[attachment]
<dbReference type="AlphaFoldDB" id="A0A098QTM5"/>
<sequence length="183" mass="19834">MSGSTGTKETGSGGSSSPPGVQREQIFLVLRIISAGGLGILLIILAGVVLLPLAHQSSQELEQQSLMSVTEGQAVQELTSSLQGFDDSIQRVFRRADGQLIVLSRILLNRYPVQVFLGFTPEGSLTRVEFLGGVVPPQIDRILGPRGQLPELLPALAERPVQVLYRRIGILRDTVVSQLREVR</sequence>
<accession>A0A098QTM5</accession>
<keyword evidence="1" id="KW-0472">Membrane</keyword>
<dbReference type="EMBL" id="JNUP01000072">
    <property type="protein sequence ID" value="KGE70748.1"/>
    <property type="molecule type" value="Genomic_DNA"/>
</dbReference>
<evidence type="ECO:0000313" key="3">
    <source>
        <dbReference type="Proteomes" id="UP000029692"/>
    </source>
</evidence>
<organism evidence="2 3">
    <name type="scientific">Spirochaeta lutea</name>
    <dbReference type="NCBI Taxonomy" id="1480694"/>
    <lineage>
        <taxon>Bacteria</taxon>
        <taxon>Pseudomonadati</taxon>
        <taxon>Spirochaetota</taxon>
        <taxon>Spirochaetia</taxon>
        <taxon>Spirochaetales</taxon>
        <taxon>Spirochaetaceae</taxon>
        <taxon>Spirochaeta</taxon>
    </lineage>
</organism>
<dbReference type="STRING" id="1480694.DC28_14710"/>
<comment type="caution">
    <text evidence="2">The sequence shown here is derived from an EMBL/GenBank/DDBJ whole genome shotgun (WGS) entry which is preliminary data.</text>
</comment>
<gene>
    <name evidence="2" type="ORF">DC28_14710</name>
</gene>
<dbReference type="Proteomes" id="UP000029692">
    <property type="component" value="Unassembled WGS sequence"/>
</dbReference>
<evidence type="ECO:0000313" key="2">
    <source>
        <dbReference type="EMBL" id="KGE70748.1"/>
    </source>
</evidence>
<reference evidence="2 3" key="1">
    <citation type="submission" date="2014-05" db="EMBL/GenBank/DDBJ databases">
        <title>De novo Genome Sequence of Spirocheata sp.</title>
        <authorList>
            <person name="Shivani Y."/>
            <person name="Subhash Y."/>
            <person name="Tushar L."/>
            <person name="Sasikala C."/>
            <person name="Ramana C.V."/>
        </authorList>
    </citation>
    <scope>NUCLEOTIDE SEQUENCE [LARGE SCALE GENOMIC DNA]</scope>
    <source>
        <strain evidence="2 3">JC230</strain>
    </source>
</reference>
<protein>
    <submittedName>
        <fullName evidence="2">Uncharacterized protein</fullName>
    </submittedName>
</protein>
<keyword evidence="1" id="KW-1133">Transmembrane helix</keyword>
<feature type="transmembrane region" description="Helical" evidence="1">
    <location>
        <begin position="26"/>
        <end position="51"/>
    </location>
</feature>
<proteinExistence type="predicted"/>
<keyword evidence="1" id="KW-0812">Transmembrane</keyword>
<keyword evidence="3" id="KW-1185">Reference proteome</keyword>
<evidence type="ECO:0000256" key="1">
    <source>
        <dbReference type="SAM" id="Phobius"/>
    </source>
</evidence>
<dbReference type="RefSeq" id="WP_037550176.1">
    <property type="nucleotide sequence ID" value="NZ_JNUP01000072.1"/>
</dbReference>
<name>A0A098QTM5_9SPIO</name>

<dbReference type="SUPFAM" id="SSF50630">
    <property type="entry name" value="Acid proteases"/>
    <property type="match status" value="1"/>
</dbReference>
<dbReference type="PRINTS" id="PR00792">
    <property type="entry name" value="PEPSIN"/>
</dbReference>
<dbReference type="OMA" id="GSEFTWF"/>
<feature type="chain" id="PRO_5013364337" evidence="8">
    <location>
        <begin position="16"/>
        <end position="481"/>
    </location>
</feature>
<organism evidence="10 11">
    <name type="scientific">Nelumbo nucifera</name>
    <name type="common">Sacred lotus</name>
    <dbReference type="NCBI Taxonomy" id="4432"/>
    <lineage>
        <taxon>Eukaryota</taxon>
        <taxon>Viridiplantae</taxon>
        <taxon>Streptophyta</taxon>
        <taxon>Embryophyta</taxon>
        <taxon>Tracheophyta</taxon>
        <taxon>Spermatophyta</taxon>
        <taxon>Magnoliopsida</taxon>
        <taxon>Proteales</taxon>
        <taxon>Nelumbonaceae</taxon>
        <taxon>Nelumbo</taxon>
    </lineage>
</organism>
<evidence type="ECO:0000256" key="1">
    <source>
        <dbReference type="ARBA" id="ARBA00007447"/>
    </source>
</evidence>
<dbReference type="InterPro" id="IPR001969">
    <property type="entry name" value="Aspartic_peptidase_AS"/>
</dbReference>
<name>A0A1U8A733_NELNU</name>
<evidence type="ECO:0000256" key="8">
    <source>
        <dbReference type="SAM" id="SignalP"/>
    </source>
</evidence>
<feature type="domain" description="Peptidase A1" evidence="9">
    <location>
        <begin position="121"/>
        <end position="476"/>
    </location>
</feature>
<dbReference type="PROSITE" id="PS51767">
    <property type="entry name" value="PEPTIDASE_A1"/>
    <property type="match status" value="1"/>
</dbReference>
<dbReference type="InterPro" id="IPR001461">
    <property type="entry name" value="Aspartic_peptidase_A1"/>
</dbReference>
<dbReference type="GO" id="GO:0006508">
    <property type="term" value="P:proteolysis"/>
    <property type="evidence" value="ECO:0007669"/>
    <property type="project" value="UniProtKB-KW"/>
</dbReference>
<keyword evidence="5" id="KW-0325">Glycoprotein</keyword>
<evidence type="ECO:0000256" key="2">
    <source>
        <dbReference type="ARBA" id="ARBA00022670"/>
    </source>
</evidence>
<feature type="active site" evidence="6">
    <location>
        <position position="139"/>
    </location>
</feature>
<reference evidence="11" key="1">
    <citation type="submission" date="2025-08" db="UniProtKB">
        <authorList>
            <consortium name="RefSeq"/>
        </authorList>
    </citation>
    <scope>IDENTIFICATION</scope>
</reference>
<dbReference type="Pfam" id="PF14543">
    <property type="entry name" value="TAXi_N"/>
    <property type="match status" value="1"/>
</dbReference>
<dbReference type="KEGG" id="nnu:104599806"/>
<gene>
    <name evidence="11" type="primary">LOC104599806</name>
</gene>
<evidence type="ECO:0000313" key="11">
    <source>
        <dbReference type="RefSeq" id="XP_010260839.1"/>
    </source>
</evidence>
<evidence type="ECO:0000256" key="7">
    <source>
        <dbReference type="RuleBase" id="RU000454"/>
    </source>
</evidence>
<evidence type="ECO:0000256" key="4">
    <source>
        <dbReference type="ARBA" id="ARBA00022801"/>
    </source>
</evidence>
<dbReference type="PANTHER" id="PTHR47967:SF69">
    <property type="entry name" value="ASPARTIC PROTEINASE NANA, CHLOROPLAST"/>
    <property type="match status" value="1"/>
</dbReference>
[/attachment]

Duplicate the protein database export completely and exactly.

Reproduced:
<dbReference type="AlphaFoldDB" id="A0A098QTM5"/>
<sequence length="183" mass="19834">MSGSTGTKETGSGGSSSPPGVQREQIFLVLRIISAGGLGILLIILAGVVLLPLAHQSSQELEQQSLMSVTEGQAVQELTSSLQGFDDSIQRVFRRADGQLIVLSRILLNRYPVQVFLGFTPEGSLTRVEFLGGVVPPQIDRILGPRGQLPELLPALAERPVQVLYRRIGILRDTVVSQLREVR</sequence>
<accession>A0A098QTM5</accession>
<keyword evidence="1" id="KW-0472">Membrane</keyword>
<dbReference type="EMBL" id="JNUP01000072">
    <property type="protein sequence ID" value="KGE70748.1"/>
    <property type="molecule type" value="Genomic_DNA"/>
</dbReference>
<evidence type="ECO:0000313" key="3">
    <source>
        <dbReference type="Proteomes" id="UP000029692"/>
    </source>
</evidence>
<organism evidence="2 3">
    <name type="scientific">Spirochaeta lutea</name>
    <dbReference type="NCBI Taxonomy" id="1480694"/>
    <lineage>
        <taxon>Bacteria</taxon>
        <taxon>Pseudomonadati</taxon>
        <taxon>Spirochaetota</taxon>
        <taxon>Spirochaetia</taxon>
        <taxon>Spirochaetales</taxon>
        <taxon>Spirochaetaceae</taxon>
        <taxon>Spirochaeta</taxon>
    </lineage>
</organism>
<dbReference type="STRING" id="1480694.DC28_14710"/>
<comment type="caution">
    <text evidence="2">The sequence shown here is derived from an EMBL/GenBank/DDBJ whole genome shotgun (WGS) entry which is preliminary data.</text>
</comment>
<gene>
    <name evidence="2" type="ORF">DC28_14710</name>
</gene>
<dbReference type="Proteomes" id="UP000029692">
    <property type="component" value="Unassembled WGS sequence"/>
</dbReference>
<evidence type="ECO:0000313" key="2">
    <source>
        <dbReference type="EMBL" id="KGE70748.1"/>
    </source>
</evidence>
<reference evidence="2 3" key="1">
    <citation type="submission" date="2014-05" db="EMBL/GenBank/DDBJ databases">
        <title>De novo Genome Sequence of Spirocheata sp.</title>
        <authorList>
            <person name="Shivani Y."/>
            <person name="Subhash Y."/>
            <person name="Tushar L."/>
            <person name="Sasikala C."/>
            <person name="Ramana C.V."/>
        </authorList>
    </citation>
    <scope>NUCLEOTIDE SEQUENCE [LARGE SCALE GENOMIC DNA]</scope>
    <source>
        <strain evidence="2 3">JC230</strain>
    </source>
</reference>
<protein>
    <submittedName>
        <fullName evidence="2">Uncharacterized protein</fullName>
    </submittedName>
</protein>
<keyword evidence="1" id="KW-1133">Transmembrane helix</keyword>
<feature type="transmembrane region" description="Helical" evidence="1">
    <location>
        <begin position="26"/>
        <end position="51"/>
    </location>
</feature>
<proteinExistence type="predicted"/>
<keyword evidence="1" id="KW-0812">Transmembrane</keyword>
<keyword evidence="3" id="KW-1185">Reference proteome</keyword>
<evidence type="ECO:0000256" key="1">
    <source>
        <dbReference type="SAM" id="Phobius"/>
    </source>
</evidence>
<dbReference type="RefSeq" id="WP_037550176.1">
    <property type="nucleotide sequence ID" value="NZ_JNUP01000072.1"/>
</dbReference>
<name>A0A098QTM5_9SPIO</name>

<dbReference type="SUPFAM" id="SSF50630">
    <property type="entry name" value="Acid proteases"/>
    <property type="match status" value="1"/>
</dbReference>
<dbReference type="PRINTS" id="PR00792">
    <property type="entry name" value="PEPSIN"/>
</dbReference>
<dbReference type="OMA" id="GSEFTWF"/>
<feature type="chain" id="PRO_5013364337" evidence="8">
    <location>
        <begin position="16"/>
        <end position="481"/>
    </location>
</feature>
<organism evidence="10 11">
    <name type="scientific">Nelumbo nucifera</name>
    <name type="common">Sacred lotus</name>
    <dbReference type="NCBI Taxonomy" id="4432"/>
    <lineage>
        <taxon>Eukaryota</taxon>
        <taxon>Viridiplantae</taxon>
        <taxon>Streptophyta</taxon>
        <taxon>Embryophyta</taxon>
        <taxon>Tracheophyta</taxon>
        <taxon>Spermatophyta</taxon>
        <taxon>Magnoliopsida</taxon>
        <taxon>Proteales</taxon>
        <taxon>Nelumbonaceae</taxon>
        <taxon>Nelumbo</taxon>
    </lineage>
</organism>
<evidence type="ECO:0000256" key="1">
    <source>
        <dbReference type="ARBA" id="ARBA00007447"/>
    </source>
</evidence>
<dbReference type="InterPro" id="IPR001969">
    <property type="entry name" value="Aspartic_peptidase_AS"/>
</dbReference>
<name>A0A1U8A733_NELNU</name>
<evidence type="ECO:0000256" key="8">
    <source>
        <dbReference type="SAM" id="SignalP"/>
    </source>
</evidence>
<feature type="domain" description="Peptidase A1" evidence="9">
    <location>
        <begin position="121"/>
        <end position="476"/>
    </location>
</feature>
<dbReference type="PROSITE" id="PS51767">
    <property type="entry name" value="PEPTIDASE_A1"/>
    <property type="match status" value="1"/>
</dbReference>
<dbReference type="InterPro" id="IPR001461">
    <property type="entry name" value="Aspartic_peptidase_A1"/>
</dbReference>
<dbReference type="GO" id="GO:0006508">
    <property type="term" value="P:proteolysis"/>
    <property type="evidence" value="ECO:0007669"/>
    <property type="project" value="UniProtKB-KW"/>
</dbReference>
<keyword evidence="5" id="KW-0325">Glycoprotein</keyword>
<evidence type="ECO:0000256" key="2">
    <source>
        <dbReference type="ARBA" id="ARBA00022670"/>
    </source>
</evidence>
<feature type="active site" evidence="6">
    <location>
        <position position="139"/>
    </location>
</feature>
<reference evidence="11" key="1">
    <citation type="submission" date="2025-08" db="UniProtKB">
        <authorList>
            <consortium name="RefSeq"/>
        </authorList>
    </citation>
    <scope>IDENTIFICATION</scope>
</reference>
<dbReference type="Pfam" id="PF14543">
    <property type="entry name" value="TAXi_N"/>
    <property type="match status" value="1"/>
</dbReference>
<dbReference type="KEGG" id="nnu:104599806"/>
<gene>
    <name evidence="11" type="primary">LOC104599806</name>
</gene>
<evidence type="ECO:0000313" key="11">
    <source>
        <dbReference type="RefSeq" id="XP_010260839.1"/>
    </source>
</evidence>
<evidence type="ECO:0000256" key="7">
    <source>
        <dbReference type="RuleBase" id="RU000454"/>
    </source>
</evidence>
<evidence type="ECO:0000256" key="4">
    <source>
        <dbReference type="ARBA" id="ARBA00022801"/>
    </source>
</evidence>
<dbReference type="PANTHER" id="PTHR47967:SF69">
    <property type="entry name" value="ASPARTIC PROTEINASE NANA, CHLOROPLAST"/>
    <property type="match status" value="1"/>
</dbReference>